The Bath PhD
Meet our PhD students & graduates
One factor was that the School is so research intensive and has had consistently high ratings over the years. That it happens to be in this beautiful city is a very happy coincidence.
What made you decide to embark on a PhD?
I had considered the possibility of following an academic career after my graduation but it wasn’t until I was given the opportunity to work as an assistant on a research project here at the School of Management that I learnt what research is all about, what it involves and how to approach different questions. Going through this experience, combined with my earlier wish, motivated me to pursue a PhD degree.
What attracted you to Bath and the School of Management?
One factor was that the School is so research intensive and has had consistently high ratings over the years. That it happens to be in this beautiful city is a very happy coincidence. What really made the difference though, was the help and support I received from the faculty from the very beginning, especially the Accounting and Finance Group.
What is it like to live and study in Bath?
I must admit that having come to the UK shortly before I started at the School of Management, I knew little about the wonderful city of Bath. Spending most of my day here on campus I have precious little time to walk around the city. Nevertheless, the student community is organised and very large, so there are always opportunities for different activities and nice breaks in the city and around the campus.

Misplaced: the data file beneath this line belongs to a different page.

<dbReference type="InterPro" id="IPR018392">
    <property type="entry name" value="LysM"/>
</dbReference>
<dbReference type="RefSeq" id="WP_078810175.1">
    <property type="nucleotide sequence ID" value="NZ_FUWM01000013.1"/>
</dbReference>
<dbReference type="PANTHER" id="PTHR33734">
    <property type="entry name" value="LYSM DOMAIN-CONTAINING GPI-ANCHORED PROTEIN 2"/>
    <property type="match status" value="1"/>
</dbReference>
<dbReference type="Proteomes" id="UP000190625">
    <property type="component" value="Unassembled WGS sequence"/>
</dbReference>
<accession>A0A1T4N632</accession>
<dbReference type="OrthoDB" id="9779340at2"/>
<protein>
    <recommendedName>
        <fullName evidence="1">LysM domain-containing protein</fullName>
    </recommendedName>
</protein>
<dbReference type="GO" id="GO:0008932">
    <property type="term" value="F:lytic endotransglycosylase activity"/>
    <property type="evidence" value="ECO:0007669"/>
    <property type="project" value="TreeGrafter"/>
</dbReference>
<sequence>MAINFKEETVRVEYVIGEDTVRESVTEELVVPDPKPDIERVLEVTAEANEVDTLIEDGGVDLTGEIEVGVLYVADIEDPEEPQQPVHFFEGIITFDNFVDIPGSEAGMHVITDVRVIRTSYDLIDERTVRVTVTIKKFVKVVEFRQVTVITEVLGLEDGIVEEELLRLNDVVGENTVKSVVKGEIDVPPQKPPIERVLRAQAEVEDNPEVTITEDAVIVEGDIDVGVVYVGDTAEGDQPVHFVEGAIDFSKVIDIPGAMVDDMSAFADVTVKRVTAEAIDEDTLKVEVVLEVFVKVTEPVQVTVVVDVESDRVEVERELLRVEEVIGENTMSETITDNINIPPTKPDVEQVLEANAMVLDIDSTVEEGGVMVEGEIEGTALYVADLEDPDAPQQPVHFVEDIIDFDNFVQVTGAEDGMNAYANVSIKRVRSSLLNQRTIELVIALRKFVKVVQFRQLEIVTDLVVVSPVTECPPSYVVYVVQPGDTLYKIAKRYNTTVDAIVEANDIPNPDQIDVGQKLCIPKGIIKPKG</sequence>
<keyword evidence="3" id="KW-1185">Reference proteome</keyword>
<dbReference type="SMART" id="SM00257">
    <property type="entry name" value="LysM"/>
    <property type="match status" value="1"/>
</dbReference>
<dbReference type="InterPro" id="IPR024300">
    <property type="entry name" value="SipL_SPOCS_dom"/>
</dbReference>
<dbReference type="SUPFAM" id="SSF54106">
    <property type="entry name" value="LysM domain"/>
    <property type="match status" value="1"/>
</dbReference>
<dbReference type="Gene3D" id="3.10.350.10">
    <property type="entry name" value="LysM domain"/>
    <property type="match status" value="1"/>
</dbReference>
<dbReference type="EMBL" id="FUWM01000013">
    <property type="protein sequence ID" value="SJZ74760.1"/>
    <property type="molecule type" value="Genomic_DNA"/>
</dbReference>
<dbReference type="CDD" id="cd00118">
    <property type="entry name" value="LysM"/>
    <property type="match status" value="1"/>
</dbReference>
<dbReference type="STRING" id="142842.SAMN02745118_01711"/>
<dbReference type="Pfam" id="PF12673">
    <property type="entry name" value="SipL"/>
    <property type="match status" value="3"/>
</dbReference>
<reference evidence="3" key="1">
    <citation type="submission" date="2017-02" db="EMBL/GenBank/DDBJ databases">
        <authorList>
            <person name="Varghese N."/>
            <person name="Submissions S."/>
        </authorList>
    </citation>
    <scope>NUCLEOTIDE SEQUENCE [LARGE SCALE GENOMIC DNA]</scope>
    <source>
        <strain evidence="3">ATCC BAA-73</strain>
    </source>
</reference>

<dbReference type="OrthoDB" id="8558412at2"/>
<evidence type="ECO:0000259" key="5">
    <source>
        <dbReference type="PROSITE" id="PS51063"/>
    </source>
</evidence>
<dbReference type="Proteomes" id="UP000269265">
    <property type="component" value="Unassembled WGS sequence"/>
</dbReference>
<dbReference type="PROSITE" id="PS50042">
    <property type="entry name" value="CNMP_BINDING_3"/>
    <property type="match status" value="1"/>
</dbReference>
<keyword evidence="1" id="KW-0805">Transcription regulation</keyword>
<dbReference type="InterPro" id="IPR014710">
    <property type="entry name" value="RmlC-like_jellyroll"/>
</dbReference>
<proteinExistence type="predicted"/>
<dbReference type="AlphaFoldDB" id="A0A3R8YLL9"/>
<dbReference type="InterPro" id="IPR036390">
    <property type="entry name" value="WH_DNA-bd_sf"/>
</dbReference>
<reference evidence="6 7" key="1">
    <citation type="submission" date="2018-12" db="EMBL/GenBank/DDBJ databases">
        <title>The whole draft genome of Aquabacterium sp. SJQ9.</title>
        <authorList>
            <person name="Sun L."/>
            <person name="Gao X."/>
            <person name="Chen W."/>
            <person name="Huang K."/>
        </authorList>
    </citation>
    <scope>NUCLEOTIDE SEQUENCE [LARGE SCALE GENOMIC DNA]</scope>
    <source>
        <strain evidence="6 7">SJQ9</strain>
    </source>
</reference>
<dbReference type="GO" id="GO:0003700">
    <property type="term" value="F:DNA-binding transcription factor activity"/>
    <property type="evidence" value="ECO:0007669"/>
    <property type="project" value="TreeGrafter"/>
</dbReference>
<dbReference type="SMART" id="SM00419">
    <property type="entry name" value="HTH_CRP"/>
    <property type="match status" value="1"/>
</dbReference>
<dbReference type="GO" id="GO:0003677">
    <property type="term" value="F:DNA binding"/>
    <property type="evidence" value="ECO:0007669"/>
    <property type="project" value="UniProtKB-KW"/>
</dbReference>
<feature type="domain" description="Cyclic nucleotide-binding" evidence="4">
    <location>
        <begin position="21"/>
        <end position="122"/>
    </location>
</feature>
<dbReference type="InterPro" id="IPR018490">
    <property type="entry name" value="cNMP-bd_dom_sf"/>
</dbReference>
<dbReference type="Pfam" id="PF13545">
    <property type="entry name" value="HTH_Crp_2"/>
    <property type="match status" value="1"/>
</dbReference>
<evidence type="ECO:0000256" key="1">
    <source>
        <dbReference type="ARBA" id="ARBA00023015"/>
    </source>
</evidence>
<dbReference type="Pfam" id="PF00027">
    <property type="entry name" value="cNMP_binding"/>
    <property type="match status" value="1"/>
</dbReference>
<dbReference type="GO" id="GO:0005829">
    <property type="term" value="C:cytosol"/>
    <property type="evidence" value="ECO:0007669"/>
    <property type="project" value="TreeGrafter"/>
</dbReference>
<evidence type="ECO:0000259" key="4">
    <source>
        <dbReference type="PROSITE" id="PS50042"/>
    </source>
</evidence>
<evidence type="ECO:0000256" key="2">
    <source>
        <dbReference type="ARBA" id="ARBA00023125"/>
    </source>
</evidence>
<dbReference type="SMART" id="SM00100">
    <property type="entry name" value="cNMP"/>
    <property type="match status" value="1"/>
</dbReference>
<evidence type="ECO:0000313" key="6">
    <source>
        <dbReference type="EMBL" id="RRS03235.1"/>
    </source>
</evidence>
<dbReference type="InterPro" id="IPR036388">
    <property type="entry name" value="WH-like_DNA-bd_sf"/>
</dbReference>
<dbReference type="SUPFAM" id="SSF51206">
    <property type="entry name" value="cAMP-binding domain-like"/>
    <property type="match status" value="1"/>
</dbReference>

What is your research about and have you published any of your work yet?
My research is about pension fund portfolio allocation and it involves risk and return of different investment strategies, the interaction with stock markets, and the impact pension fund regulation has on it. Although I have one publication based on previous research and I am in the process of submitting a paper based on a project I have provided assistance in as co-author, I haven’t published any of my work yet. I plan to do so within the next year.
What does a typical week involve as a research student?
The biggest part of it is working on one’s research topic. This involves reading relevant literature, data collection and also thinking of different ways to approach concrete research questions. During term, one can attend seminars which provide research skills training and are given by other academics or organised by the University. Some of my hours are dedicated to teaching and this includes preparation, the actual teaching, and discussion with the students, as well as providing some research assistance in projects run by Professors in the department.
What are you finding most challenging about studying for a PhD?
Studying for a postgraduate management research degree means that I run my own research and this gives me a lot of freedom. However, this freedom comes with responsibility and requires a lot of self-discipline. Staying on track means I have to be constantly concentrated on what I do; there is no room for laziness.
What do you plan to do after completing your PhD?
As was my initial wish, I plan to follow an academic career. The next step after completing the PhD is to apply for a lectureship at a University. As a second option, I would consider finding work in a research organisation.